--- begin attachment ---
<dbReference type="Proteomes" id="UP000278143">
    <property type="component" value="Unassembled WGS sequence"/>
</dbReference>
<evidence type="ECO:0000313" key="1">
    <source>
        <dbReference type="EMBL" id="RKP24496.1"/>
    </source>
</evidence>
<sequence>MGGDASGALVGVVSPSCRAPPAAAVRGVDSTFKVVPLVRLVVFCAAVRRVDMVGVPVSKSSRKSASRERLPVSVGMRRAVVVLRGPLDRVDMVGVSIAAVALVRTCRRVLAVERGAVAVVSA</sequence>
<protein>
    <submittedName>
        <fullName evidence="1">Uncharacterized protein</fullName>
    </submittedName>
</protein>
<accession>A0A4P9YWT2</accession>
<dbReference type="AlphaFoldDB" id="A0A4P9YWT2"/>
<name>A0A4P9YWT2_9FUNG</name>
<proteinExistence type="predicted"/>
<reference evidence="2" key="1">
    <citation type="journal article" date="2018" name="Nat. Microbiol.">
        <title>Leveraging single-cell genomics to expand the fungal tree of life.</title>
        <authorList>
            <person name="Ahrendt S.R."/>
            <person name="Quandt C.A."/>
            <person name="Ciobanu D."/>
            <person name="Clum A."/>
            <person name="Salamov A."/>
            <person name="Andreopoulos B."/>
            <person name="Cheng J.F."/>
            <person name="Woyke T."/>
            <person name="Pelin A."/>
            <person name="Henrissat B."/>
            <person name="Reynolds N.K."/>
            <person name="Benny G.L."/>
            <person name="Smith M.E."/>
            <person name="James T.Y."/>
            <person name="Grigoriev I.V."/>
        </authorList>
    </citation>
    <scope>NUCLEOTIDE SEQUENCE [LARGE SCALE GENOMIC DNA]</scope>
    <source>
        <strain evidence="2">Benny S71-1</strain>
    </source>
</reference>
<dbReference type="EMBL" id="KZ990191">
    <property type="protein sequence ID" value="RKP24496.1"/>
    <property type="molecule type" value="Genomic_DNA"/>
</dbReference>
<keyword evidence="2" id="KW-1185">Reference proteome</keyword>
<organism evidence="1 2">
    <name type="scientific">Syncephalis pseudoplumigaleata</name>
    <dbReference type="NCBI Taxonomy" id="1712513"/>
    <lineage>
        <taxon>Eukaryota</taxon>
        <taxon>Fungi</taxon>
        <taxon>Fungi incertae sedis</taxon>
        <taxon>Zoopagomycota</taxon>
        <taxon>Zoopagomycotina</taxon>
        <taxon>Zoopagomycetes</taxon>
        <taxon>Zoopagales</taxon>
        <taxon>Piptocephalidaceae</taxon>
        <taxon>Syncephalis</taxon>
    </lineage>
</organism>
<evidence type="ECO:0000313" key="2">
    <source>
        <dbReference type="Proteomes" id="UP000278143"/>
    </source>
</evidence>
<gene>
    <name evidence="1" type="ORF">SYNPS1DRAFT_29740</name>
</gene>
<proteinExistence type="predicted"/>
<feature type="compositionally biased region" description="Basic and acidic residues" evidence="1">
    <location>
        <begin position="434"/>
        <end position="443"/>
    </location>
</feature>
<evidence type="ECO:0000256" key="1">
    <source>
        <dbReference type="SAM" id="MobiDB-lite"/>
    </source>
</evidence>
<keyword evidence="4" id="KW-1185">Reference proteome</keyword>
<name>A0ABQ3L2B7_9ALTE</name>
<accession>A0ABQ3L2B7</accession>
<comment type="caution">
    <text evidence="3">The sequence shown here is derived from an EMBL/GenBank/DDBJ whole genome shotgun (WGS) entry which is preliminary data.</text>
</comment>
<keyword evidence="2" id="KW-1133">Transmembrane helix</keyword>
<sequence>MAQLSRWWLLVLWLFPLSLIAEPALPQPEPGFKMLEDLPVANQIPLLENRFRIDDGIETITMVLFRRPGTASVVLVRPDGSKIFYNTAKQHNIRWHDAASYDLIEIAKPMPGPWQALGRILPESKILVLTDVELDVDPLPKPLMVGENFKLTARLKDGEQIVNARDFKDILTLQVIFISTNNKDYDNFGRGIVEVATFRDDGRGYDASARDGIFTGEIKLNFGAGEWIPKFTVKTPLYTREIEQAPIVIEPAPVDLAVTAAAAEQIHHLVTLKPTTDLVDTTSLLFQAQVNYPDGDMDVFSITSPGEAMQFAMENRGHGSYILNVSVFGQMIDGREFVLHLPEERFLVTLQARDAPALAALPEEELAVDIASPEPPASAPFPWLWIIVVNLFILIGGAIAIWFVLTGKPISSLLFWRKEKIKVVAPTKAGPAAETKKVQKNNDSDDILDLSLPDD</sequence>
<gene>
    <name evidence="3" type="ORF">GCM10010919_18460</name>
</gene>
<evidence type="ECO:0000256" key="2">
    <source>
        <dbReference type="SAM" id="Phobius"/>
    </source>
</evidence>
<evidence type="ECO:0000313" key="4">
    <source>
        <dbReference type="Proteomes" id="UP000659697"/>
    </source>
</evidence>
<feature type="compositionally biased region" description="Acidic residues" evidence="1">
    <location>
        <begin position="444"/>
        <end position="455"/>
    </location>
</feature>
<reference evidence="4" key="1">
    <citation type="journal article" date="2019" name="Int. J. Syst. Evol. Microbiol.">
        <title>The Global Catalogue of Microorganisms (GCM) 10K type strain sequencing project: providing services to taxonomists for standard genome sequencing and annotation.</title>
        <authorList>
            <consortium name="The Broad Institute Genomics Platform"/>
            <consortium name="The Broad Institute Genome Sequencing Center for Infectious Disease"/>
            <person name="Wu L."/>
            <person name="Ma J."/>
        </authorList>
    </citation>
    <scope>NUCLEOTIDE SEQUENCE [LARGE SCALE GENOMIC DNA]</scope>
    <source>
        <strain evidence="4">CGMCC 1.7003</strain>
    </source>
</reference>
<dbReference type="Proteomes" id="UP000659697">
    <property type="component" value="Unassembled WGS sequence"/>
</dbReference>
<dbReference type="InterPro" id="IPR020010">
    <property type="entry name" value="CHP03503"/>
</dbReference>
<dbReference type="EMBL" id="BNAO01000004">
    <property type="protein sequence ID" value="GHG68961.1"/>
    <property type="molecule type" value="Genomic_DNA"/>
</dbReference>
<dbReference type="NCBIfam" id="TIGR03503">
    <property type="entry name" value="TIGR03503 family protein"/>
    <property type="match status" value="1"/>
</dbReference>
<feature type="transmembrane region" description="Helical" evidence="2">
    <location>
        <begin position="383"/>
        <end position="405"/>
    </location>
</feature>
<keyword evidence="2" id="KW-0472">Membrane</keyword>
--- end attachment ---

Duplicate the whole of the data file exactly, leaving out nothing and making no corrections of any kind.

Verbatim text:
<dbReference type="Proteomes" id="UP000278143">
    <property type="component" value="Unassembled WGS sequence"/>
</dbReference>
<evidence type="ECO:0000313" key="1">
    <source>
        <dbReference type="EMBL" id="RKP24496.1"/>
    </source>
</evidence>
<sequence>MGGDASGALVGVVSPSCRAPPAAAVRGVDSTFKVVPLVRLVVFCAAVRRVDMVGVPVSKSSRKSASRERLPVSVGMRRAVVVLRGPLDRVDMVGVSIAAVALVRTCRRVLAVERGAVAVVSA</sequence>
<protein>
    <submittedName>
        <fullName evidence="1">Uncharacterized protein</fullName>
    </submittedName>
</protein>
<accession>A0A4P9YWT2</accession>
<dbReference type="AlphaFoldDB" id="A0A4P9YWT2"/>
<name>A0A4P9YWT2_9FUNG</name>
<proteinExistence type="predicted"/>
<reference evidence="2" key="1">
    <citation type="journal article" date="2018" name="Nat. Microbiol.">
        <title>Leveraging single-cell genomics to expand the fungal tree of life.</title>
        <authorList>
            <person name="Ahrendt S.R."/>
            <person name="Quandt C.A."/>
            <person name="Ciobanu D."/>
            <person name="Clum A."/>
            <person name="Salamov A."/>
            <person name="Andreopoulos B."/>
            <person name="Cheng J.F."/>
            <person name="Woyke T."/>
            <person name="Pelin A."/>
            <person name="Henrissat B."/>
            <person name="Reynolds N.K."/>
            <person name="Benny G.L."/>
            <person name="Smith M.E."/>
            <person name="James T.Y."/>
            <person name="Grigoriev I.V."/>
        </authorList>
    </citation>
    <scope>NUCLEOTIDE SEQUENCE [LARGE SCALE GENOMIC DNA]</scope>
    <source>
        <strain evidence="2">Benny S71-1</strain>
    </source>
</reference>
<dbReference type="EMBL" id="KZ990191">
    <property type="protein sequence ID" value="RKP24496.1"/>
    <property type="molecule type" value="Genomic_DNA"/>
</dbReference>
<keyword evidence="2" id="KW-1185">Reference proteome</keyword>
<organism evidence="1 2">
    <name type="scientific">Syncephalis pseudoplumigaleata</name>
    <dbReference type="NCBI Taxonomy" id="1712513"/>
    <lineage>
        <taxon>Eukaryota</taxon>
        <taxon>Fungi</taxon>
        <taxon>Fungi incertae sedis</taxon>
        <taxon>Zoopagomycota</taxon>
        <taxon>Zoopagomycotina</taxon>
        <taxon>Zoopagomycetes</taxon>
        <taxon>Zoopagales</taxon>
        <taxon>Piptocephalidaceae</taxon>
        <taxon>Syncephalis</taxon>
    </lineage>
</organism>
<evidence type="ECO:0000313" key="2">
    <source>
        <dbReference type="Proteomes" id="UP000278143"/>
    </source>
</evidence>
<gene>
    <name evidence="1" type="ORF">SYNPS1DRAFT_29740</name>
</gene>
<proteinExistence type="predicted"/>
<feature type="compositionally biased region" description="Basic and acidic residues" evidence="1">
    <location>
        <begin position="434"/>
        <end position="443"/>
    </location>
</feature>
<evidence type="ECO:0000256" key="1">
    <source>
        <dbReference type="SAM" id="MobiDB-lite"/>
    </source>
</evidence>
<keyword evidence="4" id="KW-1185">Reference proteome</keyword>
<name>A0ABQ3L2B7_9ALTE</name>
<accession>A0ABQ3L2B7</accession>
<comment type="caution">
    <text evidence="3">The sequence shown here is derived from an EMBL/GenBank/DDBJ whole genome shotgun (WGS) entry which is preliminary data.</text>
</comment>
<keyword evidence="2" id="KW-1133">Transmembrane helix</keyword>
<sequence>MAQLSRWWLLVLWLFPLSLIAEPALPQPEPGFKMLEDLPVANQIPLLENRFRIDDGIETITMVLFRRPGTASVVLVRPDGSKIFYNTAKQHNIRWHDAASYDLIEIAKPMPGPWQALGRILPESKILVLTDVELDVDPLPKPLMVGENFKLTARLKDGEQIVNARDFKDILTLQVIFISTNNKDYDNFGRGIVEVATFRDDGRGYDASARDGIFTGEIKLNFGAGEWIPKFTVKTPLYTREIEQAPIVIEPAPVDLAVTAAAAEQIHHLVTLKPTTDLVDTTSLLFQAQVNYPDGDMDVFSITSPGEAMQFAMENRGHGSYILNVSVFGQMIDGREFVLHLPEERFLVTLQARDAPALAALPEEELAVDIASPEPPASAPFPWLWIIVVNLFILIGGAIAIWFVLTGKPISSLLFWRKEKIKVVAPTKAGPAAETKKVQKNNDSDDILDLSLPDD</sequence>
<gene>
    <name evidence="3" type="ORF">GCM10010919_18460</name>
</gene>
<evidence type="ECO:0000256" key="2">
    <source>
        <dbReference type="SAM" id="Phobius"/>
    </source>
</evidence>
<evidence type="ECO:0000313" key="4">
    <source>
        <dbReference type="Proteomes" id="UP000659697"/>
    </source>
</evidence>
<feature type="compositionally biased region" description="Acidic residues" evidence="1">
    <location>
        <begin position="444"/>
        <end position="455"/>
    </location>
</feature>
<reference evidence="4" key="1">
    <citation type="journal article" date="2019" name="Int. J. Syst. Evol. Microbiol.">
        <title>The Global Catalogue of Microorganisms (GCM) 10K type strain sequencing project: providing services to taxonomists for standard genome sequencing and annotation.</title>
        <authorList>
            <consortium name="The Broad Institute Genomics Platform"/>
            <consortium name="The Broad Institute Genome Sequencing Center for Infectious Disease"/>
            <person name="Wu L."/>
            <person name="Ma J."/>
        </authorList>
    </citation>
    <scope>NUCLEOTIDE SEQUENCE [LARGE SCALE GENOMIC DNA]</scope>
    <source>
        <strain evidence="4">CGMCC 1.7003</strain>
    </source>
</reference>
<dbReference type="Proteomes" id="UP000659697">
    <property type="component" value="Unassembled WGS sequence"/>
</dbReference>
<dbReference type="InterPro" id="IPR020010">
    <property type="entry name" value="CHP03503"/>
</dbReference>
<dbReference type="EMBL" id="BNAO01000004">
    <property type="protein sequence ID" value="GHG68961.1"/>
    <property type="molecule type" value="Genomic_DNA"/>
</dbReference>
<dbReference type="NCBIfam" id="TIGR03503">
    <property type="entry name" value="TIGR03503 family protein"/>
    <property type="match status" value="1"/>
</dbReference>
<feature type="transmembrane region" description="Helical" evidence="2">
    <location>
        <begin position="383"/>
        <end position="405"/>
    </location>
</feature>
<keyword evidence="2" id="KW-0472">Membrane</keyword>